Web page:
Third, I’m sure some of you are wondering about health issues. As was true on my coast-to-coast walk across America, I’ve personally had my share of problems; specifically, foot problems.  As you can imagine, averaging almost 17 miles per day on hard pavement will take its toll on your feet. I had blister problems on both feet for the first month, and still continue to have a blister every now and then. On our day off in Rome, I had to go to the doctor with an infected blister on my left heel.  With the help of some antibiotics, that got well. However, my main concern has been a constant burning sensation in my left foot; specifically, my toes.  For the last month, I have been unable to put any weight on the ball of my foot. To get through the day, I have had to walk on the inside or outside of my foot. Of course, walking unnaturally causes other aches and pains in your feet and knees. So during our pause in the walk, I’ll be nursing my left foot back to health.  Interestingly enough, Dave also has a gimpy left foot. His foot takes a while to get moving ever morning and starts to give him problems at the end of the day. With all that said, we don’t think any of these ailments will linger and we should be ready to resume our trek on schedule in early June.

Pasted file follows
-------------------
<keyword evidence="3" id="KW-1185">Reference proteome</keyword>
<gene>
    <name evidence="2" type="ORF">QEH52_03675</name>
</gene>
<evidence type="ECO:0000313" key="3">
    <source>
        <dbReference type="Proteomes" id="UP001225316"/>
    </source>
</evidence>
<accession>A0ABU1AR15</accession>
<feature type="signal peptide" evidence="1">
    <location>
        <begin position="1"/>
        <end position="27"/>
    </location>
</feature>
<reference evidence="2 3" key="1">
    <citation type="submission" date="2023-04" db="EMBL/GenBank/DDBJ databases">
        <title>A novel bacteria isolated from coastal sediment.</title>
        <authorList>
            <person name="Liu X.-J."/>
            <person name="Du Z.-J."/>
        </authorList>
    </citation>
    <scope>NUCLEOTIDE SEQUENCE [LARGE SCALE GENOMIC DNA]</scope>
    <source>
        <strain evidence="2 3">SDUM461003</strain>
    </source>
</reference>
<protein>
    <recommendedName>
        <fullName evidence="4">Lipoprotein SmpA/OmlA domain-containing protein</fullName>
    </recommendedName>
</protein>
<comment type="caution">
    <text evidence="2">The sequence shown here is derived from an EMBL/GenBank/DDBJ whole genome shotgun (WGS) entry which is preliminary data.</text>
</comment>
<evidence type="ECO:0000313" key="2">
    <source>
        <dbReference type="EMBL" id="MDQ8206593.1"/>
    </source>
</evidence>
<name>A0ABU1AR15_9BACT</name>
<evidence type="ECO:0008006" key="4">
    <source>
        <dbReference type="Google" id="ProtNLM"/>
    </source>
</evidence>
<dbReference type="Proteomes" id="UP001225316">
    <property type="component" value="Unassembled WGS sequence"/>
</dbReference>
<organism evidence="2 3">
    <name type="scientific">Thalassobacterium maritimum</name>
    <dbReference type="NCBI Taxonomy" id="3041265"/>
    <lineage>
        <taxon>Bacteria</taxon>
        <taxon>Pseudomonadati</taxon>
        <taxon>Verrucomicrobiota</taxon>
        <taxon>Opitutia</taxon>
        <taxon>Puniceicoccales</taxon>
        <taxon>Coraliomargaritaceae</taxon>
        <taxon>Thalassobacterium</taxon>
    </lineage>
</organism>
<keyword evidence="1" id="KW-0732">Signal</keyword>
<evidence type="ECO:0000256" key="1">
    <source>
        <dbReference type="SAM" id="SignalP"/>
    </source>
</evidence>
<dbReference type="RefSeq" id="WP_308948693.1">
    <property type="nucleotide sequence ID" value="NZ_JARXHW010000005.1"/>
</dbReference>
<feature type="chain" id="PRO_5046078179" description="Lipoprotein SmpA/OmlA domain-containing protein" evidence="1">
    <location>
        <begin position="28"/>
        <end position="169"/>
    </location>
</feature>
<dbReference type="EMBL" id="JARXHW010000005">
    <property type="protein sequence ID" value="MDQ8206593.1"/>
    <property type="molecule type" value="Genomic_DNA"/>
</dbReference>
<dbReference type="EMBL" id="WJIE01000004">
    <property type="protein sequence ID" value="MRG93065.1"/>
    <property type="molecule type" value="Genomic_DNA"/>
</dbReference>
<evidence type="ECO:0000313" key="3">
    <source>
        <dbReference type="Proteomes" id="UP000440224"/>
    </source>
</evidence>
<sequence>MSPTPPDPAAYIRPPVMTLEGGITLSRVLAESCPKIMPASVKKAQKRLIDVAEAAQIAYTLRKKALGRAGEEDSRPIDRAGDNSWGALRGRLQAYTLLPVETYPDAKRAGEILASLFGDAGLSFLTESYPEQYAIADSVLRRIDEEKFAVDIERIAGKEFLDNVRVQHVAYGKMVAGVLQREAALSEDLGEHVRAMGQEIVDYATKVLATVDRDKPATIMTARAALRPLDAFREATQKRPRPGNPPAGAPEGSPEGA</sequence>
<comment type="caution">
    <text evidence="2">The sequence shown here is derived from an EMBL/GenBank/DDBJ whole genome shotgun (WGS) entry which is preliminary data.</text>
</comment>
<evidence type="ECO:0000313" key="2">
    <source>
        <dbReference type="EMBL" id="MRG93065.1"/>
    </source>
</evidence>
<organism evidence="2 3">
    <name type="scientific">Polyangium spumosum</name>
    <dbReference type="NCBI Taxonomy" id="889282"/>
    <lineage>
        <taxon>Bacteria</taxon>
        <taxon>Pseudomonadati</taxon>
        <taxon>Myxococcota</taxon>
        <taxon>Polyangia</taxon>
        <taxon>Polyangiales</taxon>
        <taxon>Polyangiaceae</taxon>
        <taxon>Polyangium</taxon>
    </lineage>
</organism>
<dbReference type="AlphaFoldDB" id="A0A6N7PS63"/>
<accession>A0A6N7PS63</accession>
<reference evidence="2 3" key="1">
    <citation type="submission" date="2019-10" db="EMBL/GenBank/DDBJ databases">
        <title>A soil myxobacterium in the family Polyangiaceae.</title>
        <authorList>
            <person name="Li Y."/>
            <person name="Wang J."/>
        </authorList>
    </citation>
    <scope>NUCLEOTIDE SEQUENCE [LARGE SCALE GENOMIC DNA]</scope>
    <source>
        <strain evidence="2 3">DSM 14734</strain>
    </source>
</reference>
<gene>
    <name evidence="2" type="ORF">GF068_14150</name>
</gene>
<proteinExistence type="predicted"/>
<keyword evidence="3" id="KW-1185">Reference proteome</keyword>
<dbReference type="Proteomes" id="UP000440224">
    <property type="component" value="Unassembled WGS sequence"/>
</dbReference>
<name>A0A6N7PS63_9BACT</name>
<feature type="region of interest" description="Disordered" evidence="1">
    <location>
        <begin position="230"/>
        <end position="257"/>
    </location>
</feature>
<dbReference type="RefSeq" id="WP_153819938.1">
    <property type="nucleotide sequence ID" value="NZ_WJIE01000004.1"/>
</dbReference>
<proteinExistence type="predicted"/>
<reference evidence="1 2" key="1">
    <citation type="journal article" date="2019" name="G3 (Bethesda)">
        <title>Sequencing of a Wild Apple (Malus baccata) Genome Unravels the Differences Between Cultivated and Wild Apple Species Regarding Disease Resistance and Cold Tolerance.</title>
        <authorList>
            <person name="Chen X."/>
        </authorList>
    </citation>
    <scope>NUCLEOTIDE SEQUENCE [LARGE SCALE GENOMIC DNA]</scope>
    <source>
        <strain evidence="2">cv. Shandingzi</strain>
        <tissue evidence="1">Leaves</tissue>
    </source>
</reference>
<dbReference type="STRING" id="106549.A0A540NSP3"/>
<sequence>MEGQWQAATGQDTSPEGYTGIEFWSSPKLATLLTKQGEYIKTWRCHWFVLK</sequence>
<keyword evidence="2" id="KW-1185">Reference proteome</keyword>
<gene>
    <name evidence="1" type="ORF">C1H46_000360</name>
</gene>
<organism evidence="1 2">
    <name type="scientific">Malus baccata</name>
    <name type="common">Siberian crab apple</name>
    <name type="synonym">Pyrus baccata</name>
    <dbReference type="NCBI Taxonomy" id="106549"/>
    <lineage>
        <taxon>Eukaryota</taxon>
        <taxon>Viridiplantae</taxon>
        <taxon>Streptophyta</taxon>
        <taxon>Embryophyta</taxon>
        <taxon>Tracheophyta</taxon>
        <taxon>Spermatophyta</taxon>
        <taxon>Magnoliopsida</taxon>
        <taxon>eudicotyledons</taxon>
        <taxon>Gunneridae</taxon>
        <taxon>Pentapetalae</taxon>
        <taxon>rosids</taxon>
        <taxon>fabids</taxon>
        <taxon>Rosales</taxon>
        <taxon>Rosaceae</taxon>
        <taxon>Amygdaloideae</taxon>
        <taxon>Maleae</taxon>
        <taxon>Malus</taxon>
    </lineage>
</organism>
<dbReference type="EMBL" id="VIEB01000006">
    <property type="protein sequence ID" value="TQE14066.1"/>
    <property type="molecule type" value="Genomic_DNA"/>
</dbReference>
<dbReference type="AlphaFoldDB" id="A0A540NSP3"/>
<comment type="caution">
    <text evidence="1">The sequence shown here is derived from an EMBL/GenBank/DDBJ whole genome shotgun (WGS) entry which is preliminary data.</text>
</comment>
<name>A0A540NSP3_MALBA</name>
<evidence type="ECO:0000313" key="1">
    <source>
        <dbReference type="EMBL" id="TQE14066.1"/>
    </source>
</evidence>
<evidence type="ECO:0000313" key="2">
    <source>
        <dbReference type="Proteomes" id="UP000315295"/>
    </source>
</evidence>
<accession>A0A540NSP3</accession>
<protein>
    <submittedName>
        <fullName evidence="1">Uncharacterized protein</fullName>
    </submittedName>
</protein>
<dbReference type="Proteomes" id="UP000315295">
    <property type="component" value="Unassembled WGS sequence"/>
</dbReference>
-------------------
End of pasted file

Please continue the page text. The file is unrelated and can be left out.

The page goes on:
So with all that said, I can assure you Dave and I are ready for a break at home, but are enthusiastic about what lies ahead. We’ll be spending 90 days of quality time with our families in Texas and Florida, doing a little traveling with our spouses, taking care of some honey-do’s, and getting ready for Part 2 of our adventure. We’ll return to Verona, Italy on 11 June and continue from where we left off. Part 2 takes 85 days when we’ll walk through the remainder of northern Italy, Austria, Germany, Denmark, Sweden, and finish in Oslo, Norway the first week of September. We so much appreciate all of you who have followed along with us over the last two months. Your encouragement motivates us to live out this dream of walking across Europe. So please check back in on 11 June for more of the adventures of John and Dave.